Creating the All-seeing Digital Eye

Not so long ago, CCTV cameras were installed mostly for surveillance and security. But a raft of integrated technologies is creating new business cases and value in sectors such as retail, hospitality, smart cities and education.

Welcome to the world of “beyond surveillance,” where technology overlays on surveillance camera are writing another chapter in the story of organizational transformation.

Firstly, of course, there was analog surveillance, with the uniformed security guard staring at multiple screens from a desk.

As technology developed with the advent of digital, a wide range of new opportunities opened up as surveillance moved from an area of sunken costs to one that can create some positive ROI.

An Eye for Details

In this transition, surveillance becomes data before transforming into business intelligence. The camera behaves more like an IoT sensor.

Many organizations are adding connected cameras with sensors to existing camera networks to create the opportunity for further innovation, working with the data and adding analytics and automation.

The technology has been evolving over several years, but add on artificial intelligence, better facial recognition and analytics, and we are on a cusp of some game-changing applications.

Caught an international flight lately? Did the passport officer stare into your face and check it with your mug shot or did you look into a camera which matched your face with the passport image?

Gartner says that while the government will be the initial driver of biometric applications in immigration, social security and surveillance, corporate adoption will take off when ultimately biometric readers are embedded in hardware such as notebooks.

Vision for Co-creation

In Australia, the market is proving to be fertile ground. The U.S. company Milestone Systems recently beefed up its presence here as it builds out its business and take advantage of the opportunities.

Milestone offers an "experience center" in Melbourne where other vendors and developers can work with its open platform VMS environment to create new solutions in areas like facial recognition, heat mapping or people counting.

Thermal cameras, for example, are proving their value for retailers who want particular kinds of people counting solutions. Thermal counters are very unobtrusive and use thermal imaging technology to note temperature changes in people compared with the environment.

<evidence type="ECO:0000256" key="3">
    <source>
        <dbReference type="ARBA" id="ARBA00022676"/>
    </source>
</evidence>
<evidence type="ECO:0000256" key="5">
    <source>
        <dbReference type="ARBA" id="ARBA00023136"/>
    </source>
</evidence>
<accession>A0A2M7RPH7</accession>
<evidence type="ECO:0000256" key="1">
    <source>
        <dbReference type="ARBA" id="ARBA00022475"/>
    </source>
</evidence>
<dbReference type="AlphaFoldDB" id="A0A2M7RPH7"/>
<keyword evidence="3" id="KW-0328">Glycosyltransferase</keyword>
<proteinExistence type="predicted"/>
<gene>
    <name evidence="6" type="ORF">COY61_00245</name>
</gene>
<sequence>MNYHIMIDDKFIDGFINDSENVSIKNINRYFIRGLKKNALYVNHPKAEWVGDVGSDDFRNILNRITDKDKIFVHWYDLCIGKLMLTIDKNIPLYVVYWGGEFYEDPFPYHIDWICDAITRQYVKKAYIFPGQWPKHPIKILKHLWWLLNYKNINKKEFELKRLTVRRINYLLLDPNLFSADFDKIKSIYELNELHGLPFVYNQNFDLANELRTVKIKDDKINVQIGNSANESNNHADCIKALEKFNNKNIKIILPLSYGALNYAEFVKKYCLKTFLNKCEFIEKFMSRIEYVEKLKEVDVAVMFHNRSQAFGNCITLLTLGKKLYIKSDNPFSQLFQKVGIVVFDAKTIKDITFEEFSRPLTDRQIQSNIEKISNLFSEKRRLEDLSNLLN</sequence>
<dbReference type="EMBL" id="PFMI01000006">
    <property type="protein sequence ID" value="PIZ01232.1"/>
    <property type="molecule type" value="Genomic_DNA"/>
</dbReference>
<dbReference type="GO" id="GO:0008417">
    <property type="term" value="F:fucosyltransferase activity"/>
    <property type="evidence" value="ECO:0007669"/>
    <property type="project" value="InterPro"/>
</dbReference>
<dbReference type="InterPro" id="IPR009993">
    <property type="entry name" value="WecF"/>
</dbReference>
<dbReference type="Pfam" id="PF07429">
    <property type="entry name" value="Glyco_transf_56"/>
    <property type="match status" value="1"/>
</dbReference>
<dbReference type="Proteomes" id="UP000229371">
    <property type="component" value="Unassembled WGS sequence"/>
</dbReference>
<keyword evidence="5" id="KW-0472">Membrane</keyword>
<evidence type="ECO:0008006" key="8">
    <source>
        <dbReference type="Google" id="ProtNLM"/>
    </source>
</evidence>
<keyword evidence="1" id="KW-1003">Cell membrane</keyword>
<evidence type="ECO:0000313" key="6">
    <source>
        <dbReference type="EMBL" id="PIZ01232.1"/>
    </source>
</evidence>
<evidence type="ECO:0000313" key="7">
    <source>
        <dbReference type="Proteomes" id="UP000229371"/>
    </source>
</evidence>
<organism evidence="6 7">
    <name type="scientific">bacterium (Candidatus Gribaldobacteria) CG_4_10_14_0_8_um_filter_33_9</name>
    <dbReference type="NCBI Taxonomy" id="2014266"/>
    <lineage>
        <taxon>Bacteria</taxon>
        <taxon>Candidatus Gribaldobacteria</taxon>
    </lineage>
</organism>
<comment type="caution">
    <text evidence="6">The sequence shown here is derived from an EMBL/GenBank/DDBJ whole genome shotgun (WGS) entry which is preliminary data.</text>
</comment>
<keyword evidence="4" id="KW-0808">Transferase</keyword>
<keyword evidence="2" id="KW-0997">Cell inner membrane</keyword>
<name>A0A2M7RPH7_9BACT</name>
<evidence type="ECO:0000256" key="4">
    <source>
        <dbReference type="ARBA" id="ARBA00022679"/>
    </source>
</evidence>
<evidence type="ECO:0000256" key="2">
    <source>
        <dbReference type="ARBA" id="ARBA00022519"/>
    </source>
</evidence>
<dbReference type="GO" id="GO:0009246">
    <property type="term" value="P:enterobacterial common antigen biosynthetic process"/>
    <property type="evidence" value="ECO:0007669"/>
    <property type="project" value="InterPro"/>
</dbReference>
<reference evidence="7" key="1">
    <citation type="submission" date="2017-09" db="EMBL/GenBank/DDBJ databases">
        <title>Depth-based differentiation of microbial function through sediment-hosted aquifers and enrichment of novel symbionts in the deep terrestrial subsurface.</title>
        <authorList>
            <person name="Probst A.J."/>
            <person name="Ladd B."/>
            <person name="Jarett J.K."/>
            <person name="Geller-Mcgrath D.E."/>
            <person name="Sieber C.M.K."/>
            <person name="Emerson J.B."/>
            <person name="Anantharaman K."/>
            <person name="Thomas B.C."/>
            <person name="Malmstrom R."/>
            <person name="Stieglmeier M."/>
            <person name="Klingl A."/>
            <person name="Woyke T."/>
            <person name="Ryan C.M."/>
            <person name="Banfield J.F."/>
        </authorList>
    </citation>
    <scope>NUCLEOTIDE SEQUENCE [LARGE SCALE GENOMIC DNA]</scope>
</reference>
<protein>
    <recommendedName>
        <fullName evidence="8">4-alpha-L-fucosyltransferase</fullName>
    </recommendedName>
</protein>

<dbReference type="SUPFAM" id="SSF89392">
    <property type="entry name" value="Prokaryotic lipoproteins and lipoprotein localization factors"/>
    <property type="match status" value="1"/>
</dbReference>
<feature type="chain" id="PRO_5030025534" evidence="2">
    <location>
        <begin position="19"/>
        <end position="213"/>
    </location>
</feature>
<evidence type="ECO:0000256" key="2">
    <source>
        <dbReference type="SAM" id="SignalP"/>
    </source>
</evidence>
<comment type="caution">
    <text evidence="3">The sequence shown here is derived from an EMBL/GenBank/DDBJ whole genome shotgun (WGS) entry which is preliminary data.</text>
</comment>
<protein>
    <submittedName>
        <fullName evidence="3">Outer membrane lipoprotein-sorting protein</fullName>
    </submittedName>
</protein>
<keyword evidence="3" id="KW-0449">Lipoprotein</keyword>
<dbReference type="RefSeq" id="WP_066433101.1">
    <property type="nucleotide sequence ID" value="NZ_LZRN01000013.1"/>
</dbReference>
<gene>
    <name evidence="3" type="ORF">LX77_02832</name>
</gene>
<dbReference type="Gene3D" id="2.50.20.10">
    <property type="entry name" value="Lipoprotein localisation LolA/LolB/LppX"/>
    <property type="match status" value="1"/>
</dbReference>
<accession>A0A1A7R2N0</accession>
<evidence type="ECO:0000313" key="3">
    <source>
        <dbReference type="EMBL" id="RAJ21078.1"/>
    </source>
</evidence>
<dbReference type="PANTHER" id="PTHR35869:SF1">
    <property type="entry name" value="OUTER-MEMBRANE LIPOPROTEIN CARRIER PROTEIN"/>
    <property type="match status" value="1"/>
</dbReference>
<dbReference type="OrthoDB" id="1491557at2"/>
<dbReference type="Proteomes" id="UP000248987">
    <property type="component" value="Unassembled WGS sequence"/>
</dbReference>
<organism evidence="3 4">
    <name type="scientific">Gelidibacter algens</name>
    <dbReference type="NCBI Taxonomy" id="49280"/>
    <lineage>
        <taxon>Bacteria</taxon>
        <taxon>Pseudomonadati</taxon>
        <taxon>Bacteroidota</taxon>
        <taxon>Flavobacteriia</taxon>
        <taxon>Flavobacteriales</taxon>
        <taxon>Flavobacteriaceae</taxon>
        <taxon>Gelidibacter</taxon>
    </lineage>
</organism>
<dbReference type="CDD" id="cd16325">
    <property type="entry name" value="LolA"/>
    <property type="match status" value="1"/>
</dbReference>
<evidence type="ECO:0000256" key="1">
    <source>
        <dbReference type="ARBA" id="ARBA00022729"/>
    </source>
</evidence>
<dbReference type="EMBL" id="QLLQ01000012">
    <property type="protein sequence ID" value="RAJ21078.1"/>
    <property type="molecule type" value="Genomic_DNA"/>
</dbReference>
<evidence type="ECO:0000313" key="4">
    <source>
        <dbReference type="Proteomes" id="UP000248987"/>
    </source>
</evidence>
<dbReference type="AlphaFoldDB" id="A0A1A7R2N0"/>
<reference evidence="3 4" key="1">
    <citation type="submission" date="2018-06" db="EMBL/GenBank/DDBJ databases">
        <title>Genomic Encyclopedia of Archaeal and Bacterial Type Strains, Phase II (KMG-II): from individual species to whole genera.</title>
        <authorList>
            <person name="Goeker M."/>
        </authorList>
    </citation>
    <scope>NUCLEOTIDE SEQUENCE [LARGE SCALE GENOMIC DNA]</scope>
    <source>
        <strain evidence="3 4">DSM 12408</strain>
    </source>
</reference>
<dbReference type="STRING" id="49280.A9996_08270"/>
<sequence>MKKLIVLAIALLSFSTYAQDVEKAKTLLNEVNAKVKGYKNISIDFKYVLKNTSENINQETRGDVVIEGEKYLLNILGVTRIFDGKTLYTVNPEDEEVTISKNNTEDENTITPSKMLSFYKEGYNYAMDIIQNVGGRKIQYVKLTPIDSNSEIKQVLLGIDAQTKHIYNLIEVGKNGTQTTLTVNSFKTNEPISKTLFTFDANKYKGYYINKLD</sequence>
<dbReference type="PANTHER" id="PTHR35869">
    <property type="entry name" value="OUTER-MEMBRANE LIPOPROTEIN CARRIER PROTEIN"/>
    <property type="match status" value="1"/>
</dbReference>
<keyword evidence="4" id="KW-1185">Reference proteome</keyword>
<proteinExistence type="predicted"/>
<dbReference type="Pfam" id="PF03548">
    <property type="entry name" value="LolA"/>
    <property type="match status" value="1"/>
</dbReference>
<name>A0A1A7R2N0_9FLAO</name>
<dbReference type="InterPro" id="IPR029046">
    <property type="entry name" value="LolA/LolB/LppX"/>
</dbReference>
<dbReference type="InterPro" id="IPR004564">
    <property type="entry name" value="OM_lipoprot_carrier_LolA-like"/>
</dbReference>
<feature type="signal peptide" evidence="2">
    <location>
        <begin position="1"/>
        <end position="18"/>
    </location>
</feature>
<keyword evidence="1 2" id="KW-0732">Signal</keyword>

Other people counters chart movement through designated areas and collect entries and exits in real time, information that can be used to understand customer flows.

Australian tertiary institution Swinburne University is using IVA technology with its more than 1,000 cameras in a solution that only became viable once the system had gone fully IP.

Swinburne takes video recordings from four of its campuses around Melbourne and uses a range of solutions installed on the Milestone platform to detect abnormal behavior, such as fights and disturbances, a person falling over injured or a car driving the wrong way.

Say security is interested in "Person A" who is acting strangely. Instead of having to follow the person on different screens manually, the tools "follow" them and shows the cameras they are walking toward. Security also doesn’t need to remember which camera they should switch to as the system does it for them.

Looking Beyond Security

The system is not used solely for security. In the Swinburne library, the people counting data captured from the cameras is used to understand which areas are overloaded, which areas need to expand and which services are used more than others.

It has been extended to study areas, with the data available to students in phone apps so they can go to areas where there are vacancies.

In Singapore, Milestone is fitting police cars with up to 10 cameras which automate an essential police task: finding unregistered or blacklisted car license plates. Instead of having to look and check license plates physically, the cameras highlight problematic plates automatically.

Then there is the move away from fixed cameras toward other sensors and mobile cameras worn on the body. Milestone forecasts that these devices will soon enough comprise around 50 percent of camera feeds and that the number of connected body-worn cameras will reach 50 million.

This technology has come far, but it has much further to go. A key message is that the "T" in the Internet of Things doesn't exclusively have to be an inanimate thing.